Being overweight in midlife has been linked to greater risk of developing Alzheimer’s disease or dementia, and a new study shows that brain changes in obese people mirror some of those with Alzheimer’s.
Scientists at McGill University in Montreal analyzed brain scans of more than 1,300 people in the first research to directly compare the patterns of brain shrinkage in obese people and in Alzheimer’s patients.
The scans revealed similar brain thinning in regions involved in learning, memory and judgment in both groups, according to the report published Tuesday in the Journal of Alzheimer’s Disease.
Obesity can cause changes in the body that are associated with raising the risk of Alzheimer’s, including damage to the brain’s blood vessels and the accumulation of abnormal proteins, earlier studies have found. The new research takes it a step further.
“We showed that there is a similarity between the brains of people who are obese and those with Alzheimer’s,” said the study’s first author, Filip Morys, a postdoctoral neuroscience researcher at McGill University. “And it boils down to the thickness of the cerebral cortex.”
The cerebral cortex, which in humans is responsible for higher brain functions such as speech, perception, long-term memory and judgment, is the outer layer of the brain.
Thinning in that brain region might reflect a decrease in the number of brain cells, Morys said.
The McGill researchers suspect that obese people, and possibly those who are overweight — a BMI of 25 to 25.9 — might be able to slow cognitive decline if they can get closer to a healthy weight.
Morys wasn’t able to identify a target weight.
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Why is obesity hazardous to the brain?
To take a closer look at the impact of obesity on brain structure, Morys and his colleagues scrutinized brain scans from 341 Alzheimer’s patients and 341 obese individuals with a BMI of 30 or more, along with scans from 682 healthy individuals.
All of the brain scans and other information came from two large health databases: the U.K. Biobank and the Alzheimer’s Disease Neuroimaging Initiative, a program that recruits participants across North America and is funded in part by the National Institutes of Health.
Cognitive tests taken by the obese individuals in the study did not reveal obvious mental deficits, but it’s possible that subtle changes in cognition related to the thinning seen on the brain scans might not be picked up on the types of tests used to evaluate mental status, Morys said.
The new research “showed us something we didn’t know before,” said metabolism researcher Sabrina Diano, director of the Institute of Human Nutrition at the Columbia Irving Medical Center.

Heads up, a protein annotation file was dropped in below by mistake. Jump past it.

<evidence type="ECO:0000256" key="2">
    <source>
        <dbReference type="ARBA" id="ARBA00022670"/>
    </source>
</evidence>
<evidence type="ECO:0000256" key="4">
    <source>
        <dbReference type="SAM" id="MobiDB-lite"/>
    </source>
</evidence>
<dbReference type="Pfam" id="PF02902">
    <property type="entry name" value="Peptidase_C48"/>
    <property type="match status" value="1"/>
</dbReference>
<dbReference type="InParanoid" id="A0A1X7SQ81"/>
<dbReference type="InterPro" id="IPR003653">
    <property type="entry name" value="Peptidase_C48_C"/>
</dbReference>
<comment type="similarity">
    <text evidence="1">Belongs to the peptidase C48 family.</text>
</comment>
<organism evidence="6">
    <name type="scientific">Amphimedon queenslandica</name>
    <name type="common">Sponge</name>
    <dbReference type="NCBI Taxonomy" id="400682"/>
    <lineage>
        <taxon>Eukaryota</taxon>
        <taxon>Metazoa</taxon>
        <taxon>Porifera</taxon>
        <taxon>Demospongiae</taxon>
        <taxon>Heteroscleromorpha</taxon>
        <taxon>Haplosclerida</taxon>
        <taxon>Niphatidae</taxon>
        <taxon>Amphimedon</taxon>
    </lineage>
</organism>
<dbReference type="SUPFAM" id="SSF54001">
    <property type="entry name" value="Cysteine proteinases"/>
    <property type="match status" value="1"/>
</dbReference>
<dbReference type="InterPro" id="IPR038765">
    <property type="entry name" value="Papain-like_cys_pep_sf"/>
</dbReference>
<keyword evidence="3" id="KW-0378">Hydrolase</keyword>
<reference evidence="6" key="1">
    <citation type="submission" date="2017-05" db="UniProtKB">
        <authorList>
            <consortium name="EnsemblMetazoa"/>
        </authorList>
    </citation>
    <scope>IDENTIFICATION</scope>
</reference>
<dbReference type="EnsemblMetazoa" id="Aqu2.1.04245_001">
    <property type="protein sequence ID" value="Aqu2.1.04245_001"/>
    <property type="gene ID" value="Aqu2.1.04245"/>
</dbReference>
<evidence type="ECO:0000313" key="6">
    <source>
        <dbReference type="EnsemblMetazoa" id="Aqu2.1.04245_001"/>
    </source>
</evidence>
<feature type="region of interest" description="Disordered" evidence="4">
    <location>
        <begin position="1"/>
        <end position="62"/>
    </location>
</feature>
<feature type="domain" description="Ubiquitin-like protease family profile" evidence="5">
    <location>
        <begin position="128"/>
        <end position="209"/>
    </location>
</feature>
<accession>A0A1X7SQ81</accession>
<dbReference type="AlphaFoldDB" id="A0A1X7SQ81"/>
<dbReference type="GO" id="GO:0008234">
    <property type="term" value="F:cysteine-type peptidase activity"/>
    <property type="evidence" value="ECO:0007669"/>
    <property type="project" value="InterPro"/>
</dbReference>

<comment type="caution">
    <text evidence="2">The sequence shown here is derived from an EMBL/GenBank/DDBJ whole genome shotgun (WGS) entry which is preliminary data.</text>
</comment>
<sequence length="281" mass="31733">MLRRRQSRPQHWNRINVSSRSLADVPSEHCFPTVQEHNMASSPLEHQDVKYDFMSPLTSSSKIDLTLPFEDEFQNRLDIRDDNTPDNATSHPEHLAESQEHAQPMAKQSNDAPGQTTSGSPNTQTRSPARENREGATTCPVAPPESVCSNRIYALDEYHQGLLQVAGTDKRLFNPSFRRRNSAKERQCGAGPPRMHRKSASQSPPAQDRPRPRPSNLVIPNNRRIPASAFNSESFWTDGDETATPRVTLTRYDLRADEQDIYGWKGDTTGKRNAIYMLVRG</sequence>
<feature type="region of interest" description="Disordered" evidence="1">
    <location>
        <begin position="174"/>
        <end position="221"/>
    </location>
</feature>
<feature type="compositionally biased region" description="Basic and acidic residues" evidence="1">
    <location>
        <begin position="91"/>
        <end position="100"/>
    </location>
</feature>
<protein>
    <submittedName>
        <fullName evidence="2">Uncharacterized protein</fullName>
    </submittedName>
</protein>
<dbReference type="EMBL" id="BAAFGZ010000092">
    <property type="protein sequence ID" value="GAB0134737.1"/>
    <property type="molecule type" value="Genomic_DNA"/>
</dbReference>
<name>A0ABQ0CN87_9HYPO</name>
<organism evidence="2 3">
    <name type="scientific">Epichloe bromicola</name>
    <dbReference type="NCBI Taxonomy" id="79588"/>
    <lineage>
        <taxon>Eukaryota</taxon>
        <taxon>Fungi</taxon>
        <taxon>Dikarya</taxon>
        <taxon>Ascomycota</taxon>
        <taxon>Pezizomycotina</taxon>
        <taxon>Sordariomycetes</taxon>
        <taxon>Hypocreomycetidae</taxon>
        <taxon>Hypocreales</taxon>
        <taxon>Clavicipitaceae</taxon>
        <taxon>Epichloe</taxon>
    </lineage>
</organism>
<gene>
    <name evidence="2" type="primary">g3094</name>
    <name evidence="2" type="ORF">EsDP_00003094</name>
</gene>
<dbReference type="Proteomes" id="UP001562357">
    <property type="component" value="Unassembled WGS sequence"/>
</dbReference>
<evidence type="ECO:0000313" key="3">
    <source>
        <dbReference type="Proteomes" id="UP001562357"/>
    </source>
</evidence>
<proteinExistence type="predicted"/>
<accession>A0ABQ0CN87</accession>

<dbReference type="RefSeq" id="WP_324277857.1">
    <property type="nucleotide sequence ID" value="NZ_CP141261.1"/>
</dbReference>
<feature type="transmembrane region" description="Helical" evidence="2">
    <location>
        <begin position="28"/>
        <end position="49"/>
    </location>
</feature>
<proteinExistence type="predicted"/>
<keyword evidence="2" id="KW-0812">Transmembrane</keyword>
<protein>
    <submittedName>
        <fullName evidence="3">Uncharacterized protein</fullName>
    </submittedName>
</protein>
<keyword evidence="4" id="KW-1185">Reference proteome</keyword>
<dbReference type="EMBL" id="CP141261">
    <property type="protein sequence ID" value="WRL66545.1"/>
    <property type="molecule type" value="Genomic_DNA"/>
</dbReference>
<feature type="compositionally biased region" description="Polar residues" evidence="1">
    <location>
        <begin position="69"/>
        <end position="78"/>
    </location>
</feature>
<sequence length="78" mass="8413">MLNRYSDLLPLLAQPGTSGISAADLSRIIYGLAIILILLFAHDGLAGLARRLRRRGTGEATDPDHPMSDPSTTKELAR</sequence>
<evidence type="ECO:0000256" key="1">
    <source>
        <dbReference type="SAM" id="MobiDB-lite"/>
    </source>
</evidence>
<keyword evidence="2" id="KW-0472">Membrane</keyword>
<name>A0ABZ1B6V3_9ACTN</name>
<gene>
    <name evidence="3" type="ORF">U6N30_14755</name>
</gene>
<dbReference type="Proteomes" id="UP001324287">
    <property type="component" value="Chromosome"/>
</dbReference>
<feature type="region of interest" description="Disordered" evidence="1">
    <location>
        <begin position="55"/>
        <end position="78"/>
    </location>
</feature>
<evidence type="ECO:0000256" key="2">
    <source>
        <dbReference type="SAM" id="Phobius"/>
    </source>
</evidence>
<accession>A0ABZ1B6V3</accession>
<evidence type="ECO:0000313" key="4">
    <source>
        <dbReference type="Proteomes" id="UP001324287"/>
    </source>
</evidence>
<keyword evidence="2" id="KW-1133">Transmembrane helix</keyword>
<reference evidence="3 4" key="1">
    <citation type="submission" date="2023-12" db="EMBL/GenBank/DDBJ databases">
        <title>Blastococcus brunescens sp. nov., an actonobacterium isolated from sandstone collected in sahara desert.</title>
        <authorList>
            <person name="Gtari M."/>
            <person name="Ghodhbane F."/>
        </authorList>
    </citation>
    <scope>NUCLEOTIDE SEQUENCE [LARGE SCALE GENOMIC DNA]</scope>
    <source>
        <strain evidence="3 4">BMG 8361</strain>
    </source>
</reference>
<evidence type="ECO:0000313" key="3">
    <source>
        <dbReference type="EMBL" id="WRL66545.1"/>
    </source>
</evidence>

“The study showed that obese individuals and those with Alzheimer’s disease have common areas of the brain that are smaller in size, possibly due to a neurodegenerative process,” meaning that the nerve cells in these regions may be experiencing damage and could be dying, Diano said.
The scans can’t show that obesity is causing the thinning of these areas, but it makes sense that controlling body weight might be a way to reduce the risks, she said.
“We know that if you take a mouse that has a genetic predisposition to develop Alzheimer’s and you put that mouse on a diet rich in carbohydrates and fat —similar to the Western diet — you can induce increases in body weight in the animal and as they gain weight cognitive impairment and the brain degeneration is accelerated," Diano said.
Could weight loss reverse the damage?
The study opens the door to further exploration of whether weight loss might reverse some of the brain changes, said Dr. Joseph Malone, an assistant professor of neurology in the cognitive disorders division at the University of Pittsburgh. Malone was not involved with the study.
“We do know that obesity is associated with other diseases that can affect the blood vessels in the brain, such as type 2 diabetes, high blood pressure, high cholesterol and inflammation, all of which could lead to the breakdown of blood vessels in the brain and thus contribute to brain cell death,” Malone said.
While the obese individuals in the study did not show memory declines, it’s possible that what the researchers are seeing is an early stage in the development of Alzheimer’s, Malone suggested.
One limitation in the research is that it doesn't directly report on what people are eating, just that they're obese, said Linda Van Horn, chief of nutrition at the Northwestern University Feinberg School of Medicine, who was not involved with the study.
“Given that, it leaves a lot of room for speculation and hypothesis generation," Van Horn said. "Intuitively, you would think it would have an impact on various organs including the brain.”
While the hope is that weight loss could stop or reduce the brain degeneration, "we, unfortunately, are discovering more and more that there are certain points of no return," Van Horn said.
"I believe, based on examples like osteoporosis, that the chances of reversing the disease are lower than that of preserving what’s there,” she said.